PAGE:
Animals are not a utility

April 5th, 2013 atam Posted in Animal welfare, Climate change, Earth, Food | No Comments »

Bird flu, swine flu, mad cow disease….

What’s the solution then? More culling of innocent animals bred in horrendous conditions just to meet the global demand for meat?

Whenever it is suggested that we should eat less meat if not forgo it altogether, some clever soul would point out that our ancestors were hunter-gatherers who ate a mix of meat and plants. Well yes. They had to hunt or search for days on end, either for half-eaten carcasses left by other animals, or animals that they could kill themselves. They did not eat animals everyday, at every meal.

Today we are eating meat on such a scale that we’ve forgotten that animals are living beings and not manufactured goods that can be turned out on a production line. Infectious diseases spread rapidly in cities because of the density of urban populations, which makes it so easy for viruses to jump from one person to another. For the luckier ones who don’t have to live 20 to a tiny room, there are at least walls to act as barriers between neighbours. No such luck for the animals bred for human consumption. They are packed in close quarters at factory farms where viruses happily cross from one victim to another, quickly mutating in the process.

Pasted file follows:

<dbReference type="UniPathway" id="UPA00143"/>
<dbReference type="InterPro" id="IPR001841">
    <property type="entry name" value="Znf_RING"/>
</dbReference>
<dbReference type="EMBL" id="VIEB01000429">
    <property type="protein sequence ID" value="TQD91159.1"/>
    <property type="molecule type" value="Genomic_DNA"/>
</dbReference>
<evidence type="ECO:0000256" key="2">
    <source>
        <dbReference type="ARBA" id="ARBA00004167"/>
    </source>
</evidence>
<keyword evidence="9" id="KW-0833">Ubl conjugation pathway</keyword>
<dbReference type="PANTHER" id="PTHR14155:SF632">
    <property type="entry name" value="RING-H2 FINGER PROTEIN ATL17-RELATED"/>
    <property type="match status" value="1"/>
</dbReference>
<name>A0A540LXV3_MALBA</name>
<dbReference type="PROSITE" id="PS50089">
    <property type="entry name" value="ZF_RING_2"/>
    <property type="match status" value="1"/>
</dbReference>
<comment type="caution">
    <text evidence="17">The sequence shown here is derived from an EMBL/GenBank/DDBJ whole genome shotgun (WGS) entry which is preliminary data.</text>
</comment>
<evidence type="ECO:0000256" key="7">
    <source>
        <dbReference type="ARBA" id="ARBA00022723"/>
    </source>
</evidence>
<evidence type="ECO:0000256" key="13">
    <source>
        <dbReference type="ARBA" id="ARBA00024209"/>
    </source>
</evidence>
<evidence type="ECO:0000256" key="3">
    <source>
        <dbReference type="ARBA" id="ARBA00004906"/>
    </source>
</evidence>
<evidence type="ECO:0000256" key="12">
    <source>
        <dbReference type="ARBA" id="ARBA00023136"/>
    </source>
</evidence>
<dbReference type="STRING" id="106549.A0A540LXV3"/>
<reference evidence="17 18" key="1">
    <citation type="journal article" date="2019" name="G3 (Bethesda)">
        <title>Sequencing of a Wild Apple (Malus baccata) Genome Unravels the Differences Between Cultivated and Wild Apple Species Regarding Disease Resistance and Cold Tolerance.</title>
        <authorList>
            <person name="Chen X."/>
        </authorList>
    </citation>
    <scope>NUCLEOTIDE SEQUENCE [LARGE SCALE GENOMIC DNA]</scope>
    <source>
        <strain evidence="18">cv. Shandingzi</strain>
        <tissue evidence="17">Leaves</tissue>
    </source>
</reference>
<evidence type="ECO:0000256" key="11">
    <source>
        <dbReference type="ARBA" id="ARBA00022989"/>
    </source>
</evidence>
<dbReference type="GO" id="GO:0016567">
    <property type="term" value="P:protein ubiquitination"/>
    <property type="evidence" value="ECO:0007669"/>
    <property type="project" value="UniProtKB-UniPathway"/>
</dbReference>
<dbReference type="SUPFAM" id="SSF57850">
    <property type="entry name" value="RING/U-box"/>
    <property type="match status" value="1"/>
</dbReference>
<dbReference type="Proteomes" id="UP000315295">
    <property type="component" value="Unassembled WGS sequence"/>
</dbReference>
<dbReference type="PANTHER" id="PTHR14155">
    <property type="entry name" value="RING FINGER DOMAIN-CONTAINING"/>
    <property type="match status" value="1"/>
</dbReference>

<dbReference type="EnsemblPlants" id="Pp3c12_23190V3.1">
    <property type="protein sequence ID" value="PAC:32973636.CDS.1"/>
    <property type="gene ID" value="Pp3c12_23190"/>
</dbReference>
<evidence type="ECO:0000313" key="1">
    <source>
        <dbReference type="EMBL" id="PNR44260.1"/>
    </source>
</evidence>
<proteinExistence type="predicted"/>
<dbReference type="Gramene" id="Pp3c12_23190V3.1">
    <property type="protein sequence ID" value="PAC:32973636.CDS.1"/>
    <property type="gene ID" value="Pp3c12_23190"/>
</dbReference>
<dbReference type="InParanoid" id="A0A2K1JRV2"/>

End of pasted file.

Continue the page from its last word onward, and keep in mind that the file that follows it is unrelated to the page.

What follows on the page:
To turn a quicker profit, these animals are fed anything from antibiotics to steroids so they can grow faster, leaner, whatever.

When are we going to learn that animals are not a utility there to satisfy our unhealthy obsession with meaty diets? They are part of the ecosystem, not a factory product. Permaculture recognises this; that’s why, instead of promoting vegetarianism, its idea is to develop farming methods that respect the way nature works. Chickens eat the worms on the vegetables patch, their droppings going to fertilise the soil and feeding the fish in the pond so that a balance of animal protein and vegetables can be harvested. The chickens can roam around, the vegetables are grown organically and the soil is not degraded by artificial fertilisers.

Instead, we are making ourselves sick eating too much meat while the planet runs out of resources. Someone’s making lots of money though, from pushing meat products produced in conditions that are conducive to disease.


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